When gaining skills turns hopes into reality


FAO’s programme in Turkey helps Syrian refugees building resilience

©FAO/Carly Learson

18/12/2019

İbrahim Maoruf is 45  years old and fled Syria with his wife and four children. He has been living in a temporary accommodation centre located at Harran-Şanlıurfa for 8 years, since the conflict in Syria began, where he was able to restart farming again. Along with some 103 refugees, Ibrahim participated in a vocational and an entrepreneurship training programme as part of an FAO project building resilience via increased livelihood opportunities, funded by the Government of Japan, and implemented in partnership with the Ministry of Agriculture and Forestry.

“I am glad to be part of this project. I learned ability and technical knowledge to grow crops more efficiently, harvest vegetables from trainings. I also improved my knowledge on forming a business by the help of the entrepreneurship trainings. I now rented small piece of farmland next to my accommodation centre to cultivate and get chance to sell the vegetables, such as eggplants, peppers to the restaurants in İstanbul’’.

By growing vegetables on the small land plot he rents next to the centre, Ibrahim serves as an inspiration for others.

“I re-started my life from scratch in Turkey. Thanks to FAO giving this opportunity to me, I am able to do my own business and build my future,” said İbrahim.

©FAO/ Adile Şahin

Another vocational training programme, offered by FAO in collaboration with the Ministry of Agriculture and Forestry and UNHCR, on bakery skills targets Syrian refugees and vulnerable host communities to provide employment opportunities. A mother of four, Türkan Demiröz, was among the participants.

“I am so enthusiastic to cook. I learn many things from this training and feel so self-confident. I would love to have a pastry shop. With the training I am receiving here, I can make it a reality. I also got the chance to have friends while working.’’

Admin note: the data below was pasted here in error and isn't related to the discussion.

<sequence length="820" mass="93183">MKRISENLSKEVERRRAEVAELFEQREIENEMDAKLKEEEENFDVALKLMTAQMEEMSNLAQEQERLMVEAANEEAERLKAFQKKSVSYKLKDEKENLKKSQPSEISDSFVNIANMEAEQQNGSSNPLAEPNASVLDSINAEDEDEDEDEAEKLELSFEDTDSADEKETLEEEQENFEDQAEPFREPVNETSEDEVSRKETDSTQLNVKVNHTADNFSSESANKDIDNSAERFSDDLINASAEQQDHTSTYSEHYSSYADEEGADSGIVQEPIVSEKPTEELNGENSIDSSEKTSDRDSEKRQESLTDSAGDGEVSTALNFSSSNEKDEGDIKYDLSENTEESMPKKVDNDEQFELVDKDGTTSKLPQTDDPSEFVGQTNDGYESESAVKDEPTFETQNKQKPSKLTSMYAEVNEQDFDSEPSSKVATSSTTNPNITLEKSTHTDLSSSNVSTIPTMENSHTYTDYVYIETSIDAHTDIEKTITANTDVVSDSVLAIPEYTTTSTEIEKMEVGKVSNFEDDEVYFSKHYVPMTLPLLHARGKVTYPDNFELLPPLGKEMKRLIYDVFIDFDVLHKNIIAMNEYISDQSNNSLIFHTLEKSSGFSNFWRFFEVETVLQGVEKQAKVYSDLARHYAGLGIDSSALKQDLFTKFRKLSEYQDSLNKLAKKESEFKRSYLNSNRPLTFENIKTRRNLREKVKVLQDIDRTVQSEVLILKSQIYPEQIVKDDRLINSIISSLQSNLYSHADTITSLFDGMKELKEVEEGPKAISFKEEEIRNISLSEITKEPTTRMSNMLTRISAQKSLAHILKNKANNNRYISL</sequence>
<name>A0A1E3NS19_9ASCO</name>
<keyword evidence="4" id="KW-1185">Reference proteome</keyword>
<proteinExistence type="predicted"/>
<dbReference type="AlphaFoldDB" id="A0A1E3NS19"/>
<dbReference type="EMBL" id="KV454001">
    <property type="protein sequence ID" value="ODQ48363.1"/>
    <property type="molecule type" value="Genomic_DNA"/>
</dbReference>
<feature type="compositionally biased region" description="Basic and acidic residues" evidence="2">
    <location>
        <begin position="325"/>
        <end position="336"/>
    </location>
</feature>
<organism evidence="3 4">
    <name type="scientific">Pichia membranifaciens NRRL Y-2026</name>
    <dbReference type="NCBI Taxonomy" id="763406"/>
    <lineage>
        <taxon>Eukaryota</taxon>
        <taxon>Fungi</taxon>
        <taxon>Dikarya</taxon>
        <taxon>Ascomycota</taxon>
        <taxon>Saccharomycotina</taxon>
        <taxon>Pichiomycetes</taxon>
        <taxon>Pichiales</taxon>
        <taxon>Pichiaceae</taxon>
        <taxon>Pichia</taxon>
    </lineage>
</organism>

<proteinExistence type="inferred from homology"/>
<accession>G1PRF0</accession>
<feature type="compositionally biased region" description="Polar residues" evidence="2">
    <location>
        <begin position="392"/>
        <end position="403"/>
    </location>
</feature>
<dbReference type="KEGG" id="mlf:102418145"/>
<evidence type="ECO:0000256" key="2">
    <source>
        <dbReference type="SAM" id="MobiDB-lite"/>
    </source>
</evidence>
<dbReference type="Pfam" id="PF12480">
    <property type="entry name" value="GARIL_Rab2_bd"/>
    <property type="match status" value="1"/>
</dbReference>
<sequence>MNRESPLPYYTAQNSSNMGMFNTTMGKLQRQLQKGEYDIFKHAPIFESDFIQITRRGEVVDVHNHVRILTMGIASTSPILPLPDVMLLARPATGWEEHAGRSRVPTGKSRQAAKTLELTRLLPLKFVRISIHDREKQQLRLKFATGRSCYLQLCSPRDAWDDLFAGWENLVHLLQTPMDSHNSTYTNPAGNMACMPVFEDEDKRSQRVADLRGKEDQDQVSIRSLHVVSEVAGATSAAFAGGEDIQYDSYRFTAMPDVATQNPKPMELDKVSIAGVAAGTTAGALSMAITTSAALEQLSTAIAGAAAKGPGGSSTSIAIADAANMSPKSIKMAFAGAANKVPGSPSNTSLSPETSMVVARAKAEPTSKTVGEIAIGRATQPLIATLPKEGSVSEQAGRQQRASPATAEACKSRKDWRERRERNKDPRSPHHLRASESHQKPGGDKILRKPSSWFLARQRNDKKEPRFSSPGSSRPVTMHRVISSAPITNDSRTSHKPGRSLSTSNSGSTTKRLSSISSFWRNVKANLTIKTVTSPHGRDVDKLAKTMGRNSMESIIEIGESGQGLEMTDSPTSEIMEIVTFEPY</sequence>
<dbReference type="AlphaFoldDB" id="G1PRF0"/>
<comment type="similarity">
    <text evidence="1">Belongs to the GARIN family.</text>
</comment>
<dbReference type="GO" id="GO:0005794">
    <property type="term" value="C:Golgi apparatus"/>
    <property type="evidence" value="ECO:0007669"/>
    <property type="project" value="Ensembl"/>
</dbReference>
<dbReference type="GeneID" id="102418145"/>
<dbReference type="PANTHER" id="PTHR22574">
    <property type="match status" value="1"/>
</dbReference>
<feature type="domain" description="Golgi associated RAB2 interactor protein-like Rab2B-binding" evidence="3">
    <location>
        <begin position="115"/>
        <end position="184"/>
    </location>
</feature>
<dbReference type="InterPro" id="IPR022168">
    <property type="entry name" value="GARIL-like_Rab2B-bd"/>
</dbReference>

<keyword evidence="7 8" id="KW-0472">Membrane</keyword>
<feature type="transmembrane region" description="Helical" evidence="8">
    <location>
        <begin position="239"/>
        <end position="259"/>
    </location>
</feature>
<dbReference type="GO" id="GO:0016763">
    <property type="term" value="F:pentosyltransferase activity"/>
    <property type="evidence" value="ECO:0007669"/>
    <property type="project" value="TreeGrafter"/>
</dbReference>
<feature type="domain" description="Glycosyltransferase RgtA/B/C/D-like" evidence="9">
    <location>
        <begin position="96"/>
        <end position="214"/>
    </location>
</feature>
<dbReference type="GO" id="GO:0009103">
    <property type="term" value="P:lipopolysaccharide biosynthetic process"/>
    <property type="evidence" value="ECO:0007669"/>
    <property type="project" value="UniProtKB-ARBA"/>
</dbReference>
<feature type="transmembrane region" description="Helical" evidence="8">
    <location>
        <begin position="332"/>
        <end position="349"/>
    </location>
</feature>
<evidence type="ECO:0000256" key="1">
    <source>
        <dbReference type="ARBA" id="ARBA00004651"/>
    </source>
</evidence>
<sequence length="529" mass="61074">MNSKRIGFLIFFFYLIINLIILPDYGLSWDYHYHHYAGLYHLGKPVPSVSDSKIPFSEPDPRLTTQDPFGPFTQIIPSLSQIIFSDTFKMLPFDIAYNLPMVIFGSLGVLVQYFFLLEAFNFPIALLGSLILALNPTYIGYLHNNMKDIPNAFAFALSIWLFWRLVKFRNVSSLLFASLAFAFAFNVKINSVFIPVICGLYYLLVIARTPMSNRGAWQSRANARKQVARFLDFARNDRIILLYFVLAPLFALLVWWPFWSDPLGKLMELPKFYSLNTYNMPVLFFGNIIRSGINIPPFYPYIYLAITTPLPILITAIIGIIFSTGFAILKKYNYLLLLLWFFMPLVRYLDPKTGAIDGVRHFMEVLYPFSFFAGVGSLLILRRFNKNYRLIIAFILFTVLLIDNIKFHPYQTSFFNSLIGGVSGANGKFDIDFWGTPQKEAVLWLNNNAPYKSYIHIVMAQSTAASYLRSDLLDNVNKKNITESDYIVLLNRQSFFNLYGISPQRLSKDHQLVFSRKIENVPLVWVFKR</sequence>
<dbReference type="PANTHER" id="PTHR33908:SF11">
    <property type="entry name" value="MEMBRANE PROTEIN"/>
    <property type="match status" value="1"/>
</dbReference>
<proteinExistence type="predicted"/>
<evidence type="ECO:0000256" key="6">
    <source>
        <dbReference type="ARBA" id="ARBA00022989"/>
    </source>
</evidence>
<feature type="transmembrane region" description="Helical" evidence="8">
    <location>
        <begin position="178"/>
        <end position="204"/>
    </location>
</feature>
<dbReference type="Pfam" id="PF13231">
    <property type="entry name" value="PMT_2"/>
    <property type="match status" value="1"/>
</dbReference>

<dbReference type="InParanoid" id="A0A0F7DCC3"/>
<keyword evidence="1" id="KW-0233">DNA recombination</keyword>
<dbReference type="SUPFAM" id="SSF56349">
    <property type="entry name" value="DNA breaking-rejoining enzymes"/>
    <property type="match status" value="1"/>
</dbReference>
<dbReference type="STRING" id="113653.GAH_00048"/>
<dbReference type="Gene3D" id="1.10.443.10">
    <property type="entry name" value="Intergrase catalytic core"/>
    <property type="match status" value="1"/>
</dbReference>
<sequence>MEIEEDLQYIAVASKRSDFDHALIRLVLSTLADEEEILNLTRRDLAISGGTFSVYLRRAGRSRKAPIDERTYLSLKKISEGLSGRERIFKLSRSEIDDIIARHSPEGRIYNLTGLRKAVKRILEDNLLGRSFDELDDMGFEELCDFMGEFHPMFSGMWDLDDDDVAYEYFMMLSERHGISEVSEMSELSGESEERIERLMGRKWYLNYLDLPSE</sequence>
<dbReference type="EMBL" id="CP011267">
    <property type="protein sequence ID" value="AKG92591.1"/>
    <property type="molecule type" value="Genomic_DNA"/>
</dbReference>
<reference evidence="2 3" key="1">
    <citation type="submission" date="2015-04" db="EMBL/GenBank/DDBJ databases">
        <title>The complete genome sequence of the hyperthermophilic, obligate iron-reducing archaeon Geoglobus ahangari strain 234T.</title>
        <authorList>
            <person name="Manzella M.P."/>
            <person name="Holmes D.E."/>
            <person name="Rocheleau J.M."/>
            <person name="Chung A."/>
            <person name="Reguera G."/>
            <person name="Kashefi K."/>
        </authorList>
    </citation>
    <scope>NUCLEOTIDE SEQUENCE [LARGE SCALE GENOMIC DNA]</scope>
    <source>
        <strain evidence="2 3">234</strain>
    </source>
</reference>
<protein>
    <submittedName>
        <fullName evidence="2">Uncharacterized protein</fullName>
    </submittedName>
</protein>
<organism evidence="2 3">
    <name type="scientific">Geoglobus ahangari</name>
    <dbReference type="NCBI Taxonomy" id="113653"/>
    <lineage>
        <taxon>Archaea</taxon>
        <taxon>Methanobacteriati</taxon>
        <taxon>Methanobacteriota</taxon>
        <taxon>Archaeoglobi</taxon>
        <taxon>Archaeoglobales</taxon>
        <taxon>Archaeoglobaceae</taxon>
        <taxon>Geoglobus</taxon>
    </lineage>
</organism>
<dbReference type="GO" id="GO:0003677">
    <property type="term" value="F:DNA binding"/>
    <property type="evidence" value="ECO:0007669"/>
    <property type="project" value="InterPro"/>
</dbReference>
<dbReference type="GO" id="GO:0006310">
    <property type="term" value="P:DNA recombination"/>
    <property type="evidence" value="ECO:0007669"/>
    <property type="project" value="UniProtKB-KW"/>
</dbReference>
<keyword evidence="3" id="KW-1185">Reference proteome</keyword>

Since 2017, the “Increase self-reliance and improve agricultural livelihoods of refugees through employment opportunities (Phase III)’’ project, co-financed by the European Union, has supported the livelihood of 1 115 Syrians under Temporary Protection Regulation and members of the host community through improving employability and enhancing decent work opportunities in several regions.

The trainings included provision of theoretical and on-the-job trainings on food and agriculture topics, as well as some crucial complementary topics such as Turkish language, labour legislation, employment services and life skills. In this respect, on the job trainings was considered a win-win model where trainees learn while they earn, and employers ensure that skills are relevant and can recruit the best trainees. FAO is also working to foster dialogue among the governmental institutions, workers and employers to improve legal framework, partnerships, quality and employment outcomes of the trainings at the local level.

©FAO/ Adile Şahin

Livestock is an important sub-component of the agricultural sector here and plays a key role in the national as well as household economy.

İman and Mohammed Etro, a couple who fled from Syria with their four kids, have started a family business in Turkey with 25 sheep. Now they reached more than 250. With this income, the family managed to move out from the camp and rent a house near the city, which is better for the education of their children.

In Syria, they had no experience with rural life, yet animal husbandry, thus the training proved to be a major help when the calves where born.

“Thanks to FAO, I learnt a lot about how to feed the animals, what to do when they get sick,” said İman.

Gaziantep Breeding Sheep and Goat Breeders Association, who support the project beneficiaries, acknowledged that the educated beneficiaries learn and adapt to the environment easily. The association frequently visits the families to check the animals whether they have diseases and for vaccination.

“I and my husband must work for our children as they have education expenses. I also improve myself in learning Turkish by communicating with the people around me and owners of the house. I would like to continue Turkish courses provided by Gaziantep Metropolitan Municipality.”


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